Final thoughts on Employment, via Professor Morici:
"Overall, conditions in labor markets remain mixed. Shortages have emerged for workers with key technical skills. For example, construction, business and information technology services, and health care remain strong for workers with technical specialties.
Meanwhile, workers with only high school or a few years of college, having few specialized skills, faced mounting challenges securing positions offering good pay and health benefits. In the Midwest, the weight of troubles at GM, Ford and their suppliers are felt, and in portions of the Southeast, the continuing woes of the textile and furniture sectors weigh down wages.
It is clearly a “haves” and “haves not” labor market, and these conditions go a long way toward explaining why President Bush cannot convince Americans the economy is on solid ground, even as it demonstrates robust GDP and productivity growth . . .
Overall, manufacturing has lost 3million jobs since 2000, and the patterns of past expansions indicate it should have regained about 2 million by now. The huge trade deficit and overvalued dollar against the Chinese yuan play key roles, destroying jobs in manufacturing and knowledge-driven service industries that pay above average wages. In turn, these conditions suppresses wages in communities dependent on manufacturing and other more established industries, and are an important factor creating a “haves” and “haves not” economy.
Unemployment fell to 4.6 percent largely because more adults chose to not participate in the job market. The adult labor force participation rate remains significantly lower than when George Bush took over stewardship of the economy. If adults were participating in the job market at 2000 levels, 2.7 million more people would be looking for work and unemployment would exceed 6 percent."
Professor Peter Morici
Robert H. Smith School of Business
University of Maryland
Today’s NFP number stunk the joint up: 75,000. That’s half of the monthly population growth, meaning the percentage of people working (relative to pop) actually went down, if we are to believe this data.
Astonishingly, some people STILL do not understand the data or the context of the weak job growth within this recovery. To wit, my friend Cody Willard – a telecom strategist – writes:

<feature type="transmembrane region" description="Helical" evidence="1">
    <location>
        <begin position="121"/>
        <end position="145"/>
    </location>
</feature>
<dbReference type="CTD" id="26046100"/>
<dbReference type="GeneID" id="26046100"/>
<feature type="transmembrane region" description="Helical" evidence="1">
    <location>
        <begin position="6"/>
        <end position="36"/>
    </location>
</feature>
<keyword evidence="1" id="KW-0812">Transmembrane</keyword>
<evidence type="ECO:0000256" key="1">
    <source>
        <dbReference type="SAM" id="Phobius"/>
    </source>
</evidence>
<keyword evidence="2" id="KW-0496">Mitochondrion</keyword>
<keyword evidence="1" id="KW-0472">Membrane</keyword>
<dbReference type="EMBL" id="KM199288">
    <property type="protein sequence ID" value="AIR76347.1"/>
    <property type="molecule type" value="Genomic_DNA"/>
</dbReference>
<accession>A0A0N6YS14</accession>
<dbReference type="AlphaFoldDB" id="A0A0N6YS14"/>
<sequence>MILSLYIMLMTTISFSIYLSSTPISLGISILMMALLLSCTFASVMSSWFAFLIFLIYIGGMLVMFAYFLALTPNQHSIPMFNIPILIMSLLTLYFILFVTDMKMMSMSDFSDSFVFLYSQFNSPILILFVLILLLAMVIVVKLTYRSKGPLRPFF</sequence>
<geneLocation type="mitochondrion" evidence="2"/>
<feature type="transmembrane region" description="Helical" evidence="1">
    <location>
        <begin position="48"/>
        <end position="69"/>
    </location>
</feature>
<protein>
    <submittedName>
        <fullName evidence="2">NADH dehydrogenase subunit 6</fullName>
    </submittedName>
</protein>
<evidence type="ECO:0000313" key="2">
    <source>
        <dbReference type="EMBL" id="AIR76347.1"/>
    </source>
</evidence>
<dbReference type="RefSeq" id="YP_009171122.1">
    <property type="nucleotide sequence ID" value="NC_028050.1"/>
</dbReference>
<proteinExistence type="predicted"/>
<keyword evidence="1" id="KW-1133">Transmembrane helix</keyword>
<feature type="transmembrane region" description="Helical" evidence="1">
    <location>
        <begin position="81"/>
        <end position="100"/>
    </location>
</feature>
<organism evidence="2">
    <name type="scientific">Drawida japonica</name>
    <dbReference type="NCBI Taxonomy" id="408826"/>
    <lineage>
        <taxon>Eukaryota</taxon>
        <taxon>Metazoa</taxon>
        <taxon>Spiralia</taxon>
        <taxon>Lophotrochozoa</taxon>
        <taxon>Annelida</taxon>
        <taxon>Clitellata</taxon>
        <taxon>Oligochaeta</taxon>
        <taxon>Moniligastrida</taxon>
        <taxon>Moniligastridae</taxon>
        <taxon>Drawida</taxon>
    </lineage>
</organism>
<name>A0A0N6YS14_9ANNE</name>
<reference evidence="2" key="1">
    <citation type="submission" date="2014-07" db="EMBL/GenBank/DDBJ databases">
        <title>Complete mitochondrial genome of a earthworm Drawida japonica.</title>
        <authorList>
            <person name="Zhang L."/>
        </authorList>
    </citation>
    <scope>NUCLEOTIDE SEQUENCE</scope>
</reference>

"Surely, Barry, you’re not seriously trying to rekindle your argument about "job creation is not what it is typically at this phase of a recovery."
That statement has been a cornerstone of your bearish rants for the last couple years. Yes, I know you’ve been a "trading bull" and what not, and rightly so, but this economic argument of yours has been, in my view at least, wrong for the last few years and now that job creation is finally starting to slow — years after your repeated flagging of how this "recovery" (You still call this a "recovery" btw?)"
Ahhh, poor Cody. He is lost in a sea of data, unable to see the truth. He believes the spin.
Rekindle? Just because you close your eyes, the boogie man doesn’t disappear.
Hey Cody, please cite me some data revealing this to be an above-average private sector jobs creation recovery. Hell, I’ll take average.
You won’t, because you cannot.
Cody is engaging in several analytical foibles, but the best way to describe it is "ignore reality." But his subjective error does not change the objective reality for the rest of us: By any honest measure – e.g., NY Federal Reserve or Cleveland Federal Reserve research — this has been the worst modern jobs recovery on record.
This is not a meme I am pushing or a Bear story I fabricated.
It just “is.”
This doesn’t mean you run out and short everything; as I wrote last December, one should Never Confuse Economic Analysis With Trading.
But comprehending the reality of the economic situation is important. Why does this matter? What Cody fails to consider is the importance of understanding the specifics of how a recovery comes about, and how it compares to prior recoveries. What it means as the massive government stimulus that goosed the economy begins to fade. What happens when the Pig is finally thought the Python?
I expect that as we begin to slow, there ain’t a whole lot of fat to get sliced. As unemployment starts ticking up, it will not be pretty. It suggests the next recession will be more severe than the last one.
UPDATE: June 2, 2006: 12: 47pm
Cody and I finish the debate below